The GD-ROM (Gigabyte Disc Read Only Memory) is the optical media used by the Sega Dreamcast console (as opposed to a standard compact disc), as well as the Sega NAOMI, NAOMI 2, Triforce, and Chihiro arcade systems. GD-ROMs have the capability of holding a maximum of 1 GB of data, rather than the standard 650-700 MB of a CD.
Developed by Yamaha, the GD-ROM is a proprietary format which works by packing the pits on the disc closer together to store more data. Along with more storage, the GD-ROMs provide an extra level of copy protection as they cannot be reproduced using a standard CD-Writer.
The are 3 distinct regions when you look at the data (reflective) side of a GD-ROM disc.
A normal CD reader will only read the first inner track and will not read past the black area, because according to the TOC read by the normal CD-reader there is no data there. With a modified firmware that looks for a second TOC in the high-density region it is possible to read data from the high-density region even on a normal CD-reader. One can also utilize a "swap-trick" by first letting the CD-reader read the TOC off a normal CD with a large track and then swap that disc with a GDROM in a way that avoids alerting the CD-reader that a new disc with a new TOC has been inserted. It is then be possible to read as much data from the high-density region as the TOC from the first disc indicates.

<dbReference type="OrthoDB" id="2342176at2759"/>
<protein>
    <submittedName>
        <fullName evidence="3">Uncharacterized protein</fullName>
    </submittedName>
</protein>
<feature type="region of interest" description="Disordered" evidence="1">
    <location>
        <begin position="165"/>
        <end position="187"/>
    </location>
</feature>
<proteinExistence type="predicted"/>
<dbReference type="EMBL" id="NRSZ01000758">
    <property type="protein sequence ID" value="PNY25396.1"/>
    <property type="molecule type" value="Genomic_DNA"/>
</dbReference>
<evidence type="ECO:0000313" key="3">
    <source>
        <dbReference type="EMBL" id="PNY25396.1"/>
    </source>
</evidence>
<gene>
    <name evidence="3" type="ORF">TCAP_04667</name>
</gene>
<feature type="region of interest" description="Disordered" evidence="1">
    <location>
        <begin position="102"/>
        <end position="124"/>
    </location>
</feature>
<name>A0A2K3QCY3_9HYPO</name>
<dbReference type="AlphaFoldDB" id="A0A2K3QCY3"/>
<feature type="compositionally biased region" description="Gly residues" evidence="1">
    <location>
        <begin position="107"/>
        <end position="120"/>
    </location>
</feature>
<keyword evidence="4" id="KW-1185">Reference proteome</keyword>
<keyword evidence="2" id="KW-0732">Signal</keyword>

The details of the high-density region aren't really known, but most likely the pits are just packed tighter than normal but still within tolerance since there is no problem to get a standard CD-ROM to read data. Claims that SEGA dispensed with error correction as a way to increase the payload are not true. GDROMs use the same error correction as standard CDs but since data is packed tighter, scratches will affect more data and thus be more detrimental.